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Lovingkindness: when the rubber hits the road (Day 21)

Lotus, isolated on whiteWhen the rubber hits the road is a great time to practice lovingkindness, and I mean literal rubber and a literal road.

There’s a lot of irritation involved in driving, right up to the extreme of road rage. It can be irritating to be in slow traffic, or busy traffic, or to be cut off, or to be held up by roadworks, or stuck at traffic lights.

We’re emotionally cut off from other drivers because we’re all in our own semi-private metal boxes, and so we don’t have access (usually) to their body language and facial expressions. So we often take things personally that aren’t necessarily personal. As comedian George Carlin said, “Have you ever noticed that anybody driving slower than you is an idiot, and anyone going faster than you is a maniac?”

And the mind wanders when we’re driving. We drive “on autopilot” and the mind gets distracted. And you might think that the mind, having meandered away from the unpleasant grind of the daily commute, would find something enjoyable to think about. But research shows that most of the time we think about things that make us even unhappier! So our internal experience is unpleasant, and we don’t much like what’s going on around us.

Next time you get a chance, look at drivers’ facial expressions. They’re often frowning, or at best neutral. You’ll rarely see anyone smiling while they’re driving. It’s a serious business. It’s an unhappy business, for the most part.

Driving lovingkindness practice can liberate us from all this. It’s very like the walking lovingkindness practice that I described yesterday. When I do driving lovingkindness, I keep myself mindful by remaining aware of my surroundings, and I say the phrases, “May you be well, may you be happy” as I drive along. Sometimes it’s “May all beings be well, may all beings be happy.”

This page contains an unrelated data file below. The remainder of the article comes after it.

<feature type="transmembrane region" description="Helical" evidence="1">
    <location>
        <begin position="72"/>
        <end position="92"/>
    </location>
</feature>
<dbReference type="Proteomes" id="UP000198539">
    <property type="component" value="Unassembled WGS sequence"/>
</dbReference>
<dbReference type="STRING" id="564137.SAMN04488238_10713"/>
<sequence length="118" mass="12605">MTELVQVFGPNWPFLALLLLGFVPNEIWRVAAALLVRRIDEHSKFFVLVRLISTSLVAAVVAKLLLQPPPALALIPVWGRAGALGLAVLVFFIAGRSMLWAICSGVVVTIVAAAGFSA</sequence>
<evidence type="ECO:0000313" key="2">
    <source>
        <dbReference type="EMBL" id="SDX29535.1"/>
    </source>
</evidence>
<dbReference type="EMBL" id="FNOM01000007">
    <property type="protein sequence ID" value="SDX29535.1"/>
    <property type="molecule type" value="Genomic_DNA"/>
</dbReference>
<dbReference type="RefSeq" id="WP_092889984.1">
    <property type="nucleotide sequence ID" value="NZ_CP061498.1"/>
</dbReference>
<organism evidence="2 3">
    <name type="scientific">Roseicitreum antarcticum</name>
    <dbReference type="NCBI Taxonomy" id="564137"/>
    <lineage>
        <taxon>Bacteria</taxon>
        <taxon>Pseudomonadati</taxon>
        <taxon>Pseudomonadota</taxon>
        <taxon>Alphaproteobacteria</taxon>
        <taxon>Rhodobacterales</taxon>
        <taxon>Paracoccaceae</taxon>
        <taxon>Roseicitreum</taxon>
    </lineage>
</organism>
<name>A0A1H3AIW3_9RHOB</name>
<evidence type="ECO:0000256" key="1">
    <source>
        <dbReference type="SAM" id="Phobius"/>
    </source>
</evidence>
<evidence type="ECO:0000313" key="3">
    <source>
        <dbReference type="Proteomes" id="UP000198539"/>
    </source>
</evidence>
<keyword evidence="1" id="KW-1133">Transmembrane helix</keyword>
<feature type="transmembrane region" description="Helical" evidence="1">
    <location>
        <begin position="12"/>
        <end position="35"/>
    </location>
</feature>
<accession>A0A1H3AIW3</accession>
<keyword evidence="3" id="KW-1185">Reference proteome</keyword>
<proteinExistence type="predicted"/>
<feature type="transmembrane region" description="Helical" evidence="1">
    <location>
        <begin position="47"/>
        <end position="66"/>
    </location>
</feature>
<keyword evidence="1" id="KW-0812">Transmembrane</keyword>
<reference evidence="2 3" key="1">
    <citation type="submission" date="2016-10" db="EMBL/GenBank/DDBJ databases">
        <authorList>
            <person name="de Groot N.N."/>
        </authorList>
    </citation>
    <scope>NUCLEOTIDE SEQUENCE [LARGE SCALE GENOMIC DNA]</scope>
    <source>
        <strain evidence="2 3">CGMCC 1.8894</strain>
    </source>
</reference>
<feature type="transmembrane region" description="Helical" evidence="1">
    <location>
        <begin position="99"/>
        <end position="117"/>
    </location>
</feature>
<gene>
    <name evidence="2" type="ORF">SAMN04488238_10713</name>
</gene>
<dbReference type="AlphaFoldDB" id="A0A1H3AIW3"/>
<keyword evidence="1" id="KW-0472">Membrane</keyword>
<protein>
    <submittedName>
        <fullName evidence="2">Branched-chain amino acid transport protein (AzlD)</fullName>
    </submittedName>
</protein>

I might just have a sense that I’m imbuing my field of awareness with lovingkindness in this way, and every perception of a person (or a vehicle that a person contains) is simply touched by my kindly awareness. Or I may focus my attention on various vehicles as they pass in either direction, and wish the drivers and passengers well.

This can become very joyful. One of the participants in 100 Days of Lovingkindness wrote:

For my entire 30 minute ride to work I sent lovingkindness to each passing driver on the road. I can’t tell you the effect the that it had on me … I felt like a protective mother sending all of her children off on their day.

That’s rather lovely.

It’s so much more satisfying to wish drivers well than to have thoughts of ill will about them. When I’m driving with lovingkindness I find I want to let drivers merge, and it feels great. I can see why the Buddha described lovingkindness as a “divine state” — I feel like a gracious deity bestowing blessings as I slow down to create a space for a driver to enter the road. Even if it looks like the other driver is trying to cut the line, I have a sense of magnanimity and forgiveness as I let them in. It feels so much more enjoyable than trying to “punish” the driver by refusing to let them cut in.